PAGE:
Saturday, December 13, 2008

Prescriptions for Exercise Effectively Increase Activity in Older Women

Prescriptions for exercise seem to have a positive impact on middle-age women, up to age 79. According to a study published online Dec. 12 in BMJ the, 'green prescription' programme’ has been shown to produce significant improvements in levels of physical activity and quality of life among 'relatively inactive' adults aged 40-79 in primary care over a 12 month period.” The program is currently used in New Zealand by primary care physicians, and has proven successful for improving quality of life.

When inactive women ( those who do not engage in thirty minutes of exercise at least five days per week), were given a written prescription outlining recommended exercises, the study authors saw a “10% incremental increase in adherence to physical activity among those receiving the intervention compared with the control group”.

Beverley A. Lawton, from the University of Otago in Wellington, New Zealand, and colleagues point out the cost effectiveness of the program, and note that women show better adherence when they are given written exercise instructions. The program, led by a nurse, includes interventions regarding specific exercise activities, followed by a six-month visit, and phone support for nine months.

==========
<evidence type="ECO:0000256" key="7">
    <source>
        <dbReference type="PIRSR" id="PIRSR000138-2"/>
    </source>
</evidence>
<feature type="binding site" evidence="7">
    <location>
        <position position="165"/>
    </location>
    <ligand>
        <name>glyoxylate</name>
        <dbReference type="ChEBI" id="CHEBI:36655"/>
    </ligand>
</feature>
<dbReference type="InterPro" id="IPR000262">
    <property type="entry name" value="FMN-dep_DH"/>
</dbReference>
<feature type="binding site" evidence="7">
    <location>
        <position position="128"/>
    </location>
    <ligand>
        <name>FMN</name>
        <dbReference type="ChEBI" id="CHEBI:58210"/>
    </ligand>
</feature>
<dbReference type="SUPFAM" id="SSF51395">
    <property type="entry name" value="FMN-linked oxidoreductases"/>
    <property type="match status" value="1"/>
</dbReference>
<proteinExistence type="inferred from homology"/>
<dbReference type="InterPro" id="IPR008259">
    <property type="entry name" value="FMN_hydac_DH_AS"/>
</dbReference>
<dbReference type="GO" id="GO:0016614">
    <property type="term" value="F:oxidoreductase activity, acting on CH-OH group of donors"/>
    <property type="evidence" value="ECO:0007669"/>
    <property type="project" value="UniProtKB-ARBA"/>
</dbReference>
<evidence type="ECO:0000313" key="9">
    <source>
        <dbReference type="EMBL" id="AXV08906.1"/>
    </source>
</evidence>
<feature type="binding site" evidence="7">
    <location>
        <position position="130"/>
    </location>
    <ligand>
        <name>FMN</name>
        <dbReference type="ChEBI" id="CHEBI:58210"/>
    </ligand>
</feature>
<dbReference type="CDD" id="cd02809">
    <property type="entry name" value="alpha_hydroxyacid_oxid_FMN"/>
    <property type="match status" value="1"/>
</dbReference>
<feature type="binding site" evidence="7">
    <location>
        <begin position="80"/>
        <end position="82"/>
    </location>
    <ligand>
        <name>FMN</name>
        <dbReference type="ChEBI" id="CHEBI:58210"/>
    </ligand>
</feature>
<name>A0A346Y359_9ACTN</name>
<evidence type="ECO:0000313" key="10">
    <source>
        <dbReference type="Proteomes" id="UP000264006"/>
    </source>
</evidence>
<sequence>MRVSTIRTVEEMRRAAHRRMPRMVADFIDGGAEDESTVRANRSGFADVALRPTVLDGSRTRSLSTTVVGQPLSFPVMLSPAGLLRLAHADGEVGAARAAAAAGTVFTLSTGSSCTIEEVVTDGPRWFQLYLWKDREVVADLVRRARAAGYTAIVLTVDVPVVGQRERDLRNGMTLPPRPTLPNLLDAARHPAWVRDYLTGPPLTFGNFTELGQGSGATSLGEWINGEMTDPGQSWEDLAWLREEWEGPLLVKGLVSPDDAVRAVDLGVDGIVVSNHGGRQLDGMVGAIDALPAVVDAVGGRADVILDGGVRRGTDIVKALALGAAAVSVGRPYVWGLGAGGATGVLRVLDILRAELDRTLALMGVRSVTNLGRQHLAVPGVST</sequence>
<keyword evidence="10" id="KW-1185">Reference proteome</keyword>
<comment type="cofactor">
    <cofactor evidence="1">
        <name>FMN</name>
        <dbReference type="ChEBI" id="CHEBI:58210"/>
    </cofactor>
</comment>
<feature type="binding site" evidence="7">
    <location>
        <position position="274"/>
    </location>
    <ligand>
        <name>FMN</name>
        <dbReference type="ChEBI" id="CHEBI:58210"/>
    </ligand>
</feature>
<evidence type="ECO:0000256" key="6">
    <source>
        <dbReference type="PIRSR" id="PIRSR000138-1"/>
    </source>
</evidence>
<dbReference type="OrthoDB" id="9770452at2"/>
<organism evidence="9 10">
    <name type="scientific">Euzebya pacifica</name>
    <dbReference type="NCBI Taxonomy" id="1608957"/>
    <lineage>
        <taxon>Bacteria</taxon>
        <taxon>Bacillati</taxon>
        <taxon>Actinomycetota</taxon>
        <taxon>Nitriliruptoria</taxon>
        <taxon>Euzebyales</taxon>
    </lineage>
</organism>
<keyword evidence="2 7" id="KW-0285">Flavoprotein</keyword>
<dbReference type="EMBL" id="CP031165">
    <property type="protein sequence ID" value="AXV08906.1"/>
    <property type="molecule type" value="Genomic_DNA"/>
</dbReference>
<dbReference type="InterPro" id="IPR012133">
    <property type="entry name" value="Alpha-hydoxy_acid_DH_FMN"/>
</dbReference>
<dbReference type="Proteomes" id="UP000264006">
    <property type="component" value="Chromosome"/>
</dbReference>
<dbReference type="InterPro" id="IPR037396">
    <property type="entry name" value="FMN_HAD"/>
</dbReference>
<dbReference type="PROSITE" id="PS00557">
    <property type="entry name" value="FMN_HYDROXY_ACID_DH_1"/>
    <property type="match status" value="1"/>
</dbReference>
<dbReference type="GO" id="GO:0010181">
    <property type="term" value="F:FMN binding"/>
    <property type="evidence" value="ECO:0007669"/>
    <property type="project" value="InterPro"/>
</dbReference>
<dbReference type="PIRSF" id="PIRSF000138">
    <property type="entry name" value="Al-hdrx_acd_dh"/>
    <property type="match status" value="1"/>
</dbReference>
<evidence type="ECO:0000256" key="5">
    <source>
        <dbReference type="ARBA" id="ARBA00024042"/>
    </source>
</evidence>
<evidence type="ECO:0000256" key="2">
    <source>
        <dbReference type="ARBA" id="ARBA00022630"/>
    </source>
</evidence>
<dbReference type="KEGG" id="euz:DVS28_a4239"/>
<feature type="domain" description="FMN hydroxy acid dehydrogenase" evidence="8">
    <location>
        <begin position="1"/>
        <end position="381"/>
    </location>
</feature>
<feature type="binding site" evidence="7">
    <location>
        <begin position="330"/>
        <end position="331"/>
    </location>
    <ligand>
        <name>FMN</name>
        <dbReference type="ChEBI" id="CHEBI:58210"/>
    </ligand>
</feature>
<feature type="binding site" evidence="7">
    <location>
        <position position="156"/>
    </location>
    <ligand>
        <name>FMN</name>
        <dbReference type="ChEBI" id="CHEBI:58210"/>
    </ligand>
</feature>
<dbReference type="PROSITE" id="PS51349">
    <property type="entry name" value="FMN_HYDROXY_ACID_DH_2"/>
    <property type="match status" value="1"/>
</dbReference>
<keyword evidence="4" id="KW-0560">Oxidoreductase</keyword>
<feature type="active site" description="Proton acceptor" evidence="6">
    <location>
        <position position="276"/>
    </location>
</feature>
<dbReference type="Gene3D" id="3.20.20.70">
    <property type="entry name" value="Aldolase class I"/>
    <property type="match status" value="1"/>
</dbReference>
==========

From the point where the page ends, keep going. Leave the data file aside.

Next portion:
The study showed revealed improved quality of life, and better physical function scores. One drawback was that the women who exercised experienced more falls than the control group, an area that needs improvement. The authors say, “Because encouraging brisk walking and other general physical activity can increase the risk of falls (particularly in people with a history of falls), we need a pragmatic approach. The next round of research and development needs to look at managing this risk."

Physical exercise is necessary to combat obesity and reduce risk our risk of a wide array of diseases. Steve Iliffe, from University College London, United Kingdom, and colleagues note, "the health benefits of exercise are so great that it is probably the most important self help treatment available”, in an editorial that accompanied the results of the exercise prescription program.

To get the women involved, a visit to the office helps the nurse identify exercise goals. The visit averaged seven to thirteen minutes. A hand-written prescription is then given to the patient. Telephone support is provided over a nine-month period. A visit to the physician is then provided at six months. At 12 months, then 24 months - 93% of the women given an exercise prescription remained in the study, versus 89% of those who were not given an exercise prescription. Average age of the women was 58.9 ± 7 years, and included 1089 women, followed over a two-year period.

The authors concluded, "Reducing physical inactivity by 10% across a primary care population of less active adults could have considerable health impact,” especially when combined with media support, dietary and physical activity programs.

The study shows that older women may need extra motivation and support to remain physically active. Implementing a prescription based exercise program appears to have genuine value for improving strength and quality of life in women over age 58.

BMJ. Published online December 12, 2008.

WALKING & ACTIVE LIFE- Trim, Fit & Healthy